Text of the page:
The Broken Kingdoms – N.K. Jemisin

Ten years have passed since the events in The Hundred Thousand Kingdoms and the world as entirely changed. Sky, once a radiant white city is now bound to the Wold-Tree, among whose roots the lower city is set. The community has a clear hierarchy, with those of greater wealth and status residing higher in the tree. There is, however, a more fundamental change in the world: Itempas has been deposed, cast into a mortal form, and the children of the three, godlings of many stripes, have been allowed to return the world provided that they remain in the city.

Oree Shoth, a blind street merchant selling trinkets lives in this city, among the shadows of the tree’s massive roots. Most people shy away from Oree because of her peculiar visage, but she has made friends among her fellow artists, among some of the godlings of the city, and with one homeless man she found in the muckbin and took into her home. Oree’s blindness is not total; but the only thing that she can see is magic. This gift will prove both a blessing and a curse, when it comes to light that someone is killing godlings—a development that deeply displeases Nahadoth, who has demanded that the killer be brought to justice with in the next thirty days. Present at the time of the latest murder, Oree and her house-guest find themselves at the center of the conspiracy.

The Broken Kingdoms is a worthy follow-up to Jemisin’s debut novel in just about every way. It deepens the series’ world, both in terms of introducing new races and places and by developing the cosmology. The latter remains a play on traditional cosmological tropes: surprise, the three have children! And these children embody fundamental characteristics such as hunger or mercantilism in their interactions withe world of mortals! But Jemisin fleshes these relationships out, developing what happens when mortals and gods mix (hint: they don’t) and how the traits manifest. For instance, the godling whose nature embodies hunger likes both consuming flesh and consuming the longing lost children have for love. Likewise in terms of story, The Broken Kingdoms retains the basic structure of a young woman without a clear understanding of what is happening interacting with the gods and a deadline come much too soon, trading the upper class for a lower one and the genre of political thriller for deadly mystery.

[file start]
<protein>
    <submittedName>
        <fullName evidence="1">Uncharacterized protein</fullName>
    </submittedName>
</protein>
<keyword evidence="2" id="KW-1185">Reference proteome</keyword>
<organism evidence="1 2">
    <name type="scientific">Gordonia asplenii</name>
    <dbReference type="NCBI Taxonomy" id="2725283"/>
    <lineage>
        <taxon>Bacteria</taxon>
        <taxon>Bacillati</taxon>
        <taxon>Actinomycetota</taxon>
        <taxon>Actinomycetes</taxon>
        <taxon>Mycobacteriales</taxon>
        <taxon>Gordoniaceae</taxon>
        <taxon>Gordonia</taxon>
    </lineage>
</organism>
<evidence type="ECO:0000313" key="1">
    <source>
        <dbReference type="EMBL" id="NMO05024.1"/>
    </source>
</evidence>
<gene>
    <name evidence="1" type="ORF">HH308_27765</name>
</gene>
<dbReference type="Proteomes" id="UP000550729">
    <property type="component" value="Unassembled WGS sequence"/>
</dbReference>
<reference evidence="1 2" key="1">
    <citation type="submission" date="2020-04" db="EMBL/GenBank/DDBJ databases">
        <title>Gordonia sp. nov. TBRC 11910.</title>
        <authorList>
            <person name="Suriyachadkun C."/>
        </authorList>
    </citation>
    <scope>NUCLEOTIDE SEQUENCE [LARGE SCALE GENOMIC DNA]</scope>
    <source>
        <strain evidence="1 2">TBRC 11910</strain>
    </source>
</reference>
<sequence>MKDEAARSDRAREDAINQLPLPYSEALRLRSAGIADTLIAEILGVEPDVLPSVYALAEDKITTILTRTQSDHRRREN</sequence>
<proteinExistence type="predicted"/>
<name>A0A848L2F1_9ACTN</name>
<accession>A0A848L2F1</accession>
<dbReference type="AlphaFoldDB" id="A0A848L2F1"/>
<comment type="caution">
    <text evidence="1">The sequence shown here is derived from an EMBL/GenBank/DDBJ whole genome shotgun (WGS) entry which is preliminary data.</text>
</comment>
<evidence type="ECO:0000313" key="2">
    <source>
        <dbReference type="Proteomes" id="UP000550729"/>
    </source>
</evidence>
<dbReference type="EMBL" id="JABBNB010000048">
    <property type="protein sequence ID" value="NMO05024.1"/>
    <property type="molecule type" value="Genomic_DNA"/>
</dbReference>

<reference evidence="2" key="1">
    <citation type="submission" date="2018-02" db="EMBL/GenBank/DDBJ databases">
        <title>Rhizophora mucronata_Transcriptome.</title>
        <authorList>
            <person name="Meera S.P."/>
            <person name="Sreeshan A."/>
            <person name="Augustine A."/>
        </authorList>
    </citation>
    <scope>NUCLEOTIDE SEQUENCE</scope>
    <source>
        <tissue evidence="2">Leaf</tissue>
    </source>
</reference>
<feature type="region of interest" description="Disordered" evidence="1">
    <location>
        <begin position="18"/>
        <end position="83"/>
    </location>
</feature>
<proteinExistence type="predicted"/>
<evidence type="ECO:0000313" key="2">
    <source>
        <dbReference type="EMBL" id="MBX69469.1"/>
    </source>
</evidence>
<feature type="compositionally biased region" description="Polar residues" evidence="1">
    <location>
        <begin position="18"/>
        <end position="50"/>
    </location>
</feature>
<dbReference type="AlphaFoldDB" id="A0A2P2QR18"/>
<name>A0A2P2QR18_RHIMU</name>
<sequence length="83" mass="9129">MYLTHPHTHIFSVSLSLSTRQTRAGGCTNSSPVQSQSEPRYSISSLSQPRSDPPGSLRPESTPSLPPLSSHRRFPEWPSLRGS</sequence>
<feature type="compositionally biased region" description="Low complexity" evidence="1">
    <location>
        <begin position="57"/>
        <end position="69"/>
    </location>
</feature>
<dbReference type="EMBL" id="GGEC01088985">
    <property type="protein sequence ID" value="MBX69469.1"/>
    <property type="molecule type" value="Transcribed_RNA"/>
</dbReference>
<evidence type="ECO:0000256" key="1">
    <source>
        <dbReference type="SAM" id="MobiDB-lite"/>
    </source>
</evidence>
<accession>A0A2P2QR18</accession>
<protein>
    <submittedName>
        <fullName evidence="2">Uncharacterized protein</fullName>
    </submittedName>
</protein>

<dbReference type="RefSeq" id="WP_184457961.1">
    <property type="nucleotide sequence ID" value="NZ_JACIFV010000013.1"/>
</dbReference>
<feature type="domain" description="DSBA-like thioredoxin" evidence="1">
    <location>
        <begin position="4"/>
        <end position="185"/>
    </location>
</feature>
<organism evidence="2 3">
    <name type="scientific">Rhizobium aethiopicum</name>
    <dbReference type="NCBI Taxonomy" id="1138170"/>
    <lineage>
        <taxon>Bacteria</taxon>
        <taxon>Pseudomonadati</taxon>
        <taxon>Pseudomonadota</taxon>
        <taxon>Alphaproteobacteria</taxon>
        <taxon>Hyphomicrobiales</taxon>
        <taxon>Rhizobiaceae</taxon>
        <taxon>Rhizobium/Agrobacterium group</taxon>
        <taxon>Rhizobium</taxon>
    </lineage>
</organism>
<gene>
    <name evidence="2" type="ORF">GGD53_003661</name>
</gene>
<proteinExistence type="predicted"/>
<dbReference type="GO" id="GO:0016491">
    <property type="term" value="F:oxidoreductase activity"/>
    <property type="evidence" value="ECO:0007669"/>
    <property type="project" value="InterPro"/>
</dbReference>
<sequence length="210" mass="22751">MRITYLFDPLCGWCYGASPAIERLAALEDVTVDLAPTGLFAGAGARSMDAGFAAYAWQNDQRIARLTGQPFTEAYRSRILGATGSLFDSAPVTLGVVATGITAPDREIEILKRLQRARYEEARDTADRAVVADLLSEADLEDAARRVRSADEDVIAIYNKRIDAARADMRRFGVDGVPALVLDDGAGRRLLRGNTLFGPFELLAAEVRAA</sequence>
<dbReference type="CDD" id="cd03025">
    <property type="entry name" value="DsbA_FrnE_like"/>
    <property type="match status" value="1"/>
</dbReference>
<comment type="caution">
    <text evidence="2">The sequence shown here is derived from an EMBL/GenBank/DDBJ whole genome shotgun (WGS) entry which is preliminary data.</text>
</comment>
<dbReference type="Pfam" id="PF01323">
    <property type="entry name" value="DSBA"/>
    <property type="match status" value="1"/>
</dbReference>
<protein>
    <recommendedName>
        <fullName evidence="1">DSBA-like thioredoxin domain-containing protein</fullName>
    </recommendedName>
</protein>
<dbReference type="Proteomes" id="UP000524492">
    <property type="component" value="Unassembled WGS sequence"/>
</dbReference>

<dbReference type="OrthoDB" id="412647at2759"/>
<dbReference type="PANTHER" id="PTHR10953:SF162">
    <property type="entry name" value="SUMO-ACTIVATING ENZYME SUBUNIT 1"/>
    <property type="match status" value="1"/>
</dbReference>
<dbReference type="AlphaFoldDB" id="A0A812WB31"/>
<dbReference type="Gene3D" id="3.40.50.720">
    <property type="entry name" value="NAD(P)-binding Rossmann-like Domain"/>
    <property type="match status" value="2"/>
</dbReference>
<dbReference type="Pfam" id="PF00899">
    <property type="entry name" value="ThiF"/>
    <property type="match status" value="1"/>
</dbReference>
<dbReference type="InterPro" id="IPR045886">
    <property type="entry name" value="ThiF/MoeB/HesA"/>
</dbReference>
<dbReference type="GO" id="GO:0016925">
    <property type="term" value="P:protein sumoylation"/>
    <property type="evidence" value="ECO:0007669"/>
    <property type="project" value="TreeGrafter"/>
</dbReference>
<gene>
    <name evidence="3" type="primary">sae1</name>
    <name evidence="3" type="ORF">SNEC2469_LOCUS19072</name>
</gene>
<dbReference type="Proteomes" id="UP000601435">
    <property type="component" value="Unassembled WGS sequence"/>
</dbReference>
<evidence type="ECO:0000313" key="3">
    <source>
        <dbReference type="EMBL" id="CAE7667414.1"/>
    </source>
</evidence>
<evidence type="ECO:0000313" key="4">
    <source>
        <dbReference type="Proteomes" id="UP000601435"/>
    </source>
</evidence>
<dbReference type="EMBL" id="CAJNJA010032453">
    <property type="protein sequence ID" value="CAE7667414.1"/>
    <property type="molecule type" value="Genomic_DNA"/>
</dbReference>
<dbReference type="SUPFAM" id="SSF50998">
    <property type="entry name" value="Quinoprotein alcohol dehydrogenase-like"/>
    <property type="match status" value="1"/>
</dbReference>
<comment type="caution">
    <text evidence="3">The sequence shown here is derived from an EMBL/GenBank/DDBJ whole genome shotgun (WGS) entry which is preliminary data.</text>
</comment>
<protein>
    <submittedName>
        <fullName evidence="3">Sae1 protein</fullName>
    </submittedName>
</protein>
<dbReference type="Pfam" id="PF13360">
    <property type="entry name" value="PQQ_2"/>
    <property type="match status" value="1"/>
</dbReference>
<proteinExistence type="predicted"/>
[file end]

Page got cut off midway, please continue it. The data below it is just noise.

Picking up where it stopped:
There are elements of The Broken Kingdoms that will come across as predictable for anyone who has read the first book, but this is not strictly a criticism since Jemisin does a good job at layering developments so that even the obvious feel right. Moreover, the mystery plot largely serves to move the narrative rather than being the be-all, end-all the way it might in a traditional detective novel. Looking at it in this respect, the mystery-on-a-deadline lends the novel with a sense of impending doom and makes sure that it does not lag. Its weakness, however, was also evident in that, for all of Oree’s protestations toward poverty, the immediate danger she is in and her wealthy godling friend had a way of blunting any social commentary established by setting the story in the lower rungs of society. Yes, the issues are there, but they take a back seat to the plot and the way our heroine interacts with gods in this world make them seem more superficial than another sub-genre might have done. This is a minor criticism given the constraints within the rest of the story but is something I noticed despite the thoughtful texturing of the book as a whole.

Some aspects of the writing and the world did not feel as fresh as the inaugural novel, but that is to be expected, and I appreciated the use of a blind character to give a new approach to describing the setting. All in all, I am looking forward to seeing how Jemisin finishes the trilogy.

ΔΔΔ

Next up, I recently finished reading Glen Weldon’s The Caped Crusade about the history of Batman and the comic’s role in American culture and am now reading Orhan Pamuk’s A Strangeness in my Mind.

The Hundred Thousand Kingdoms – N.K. Jemisin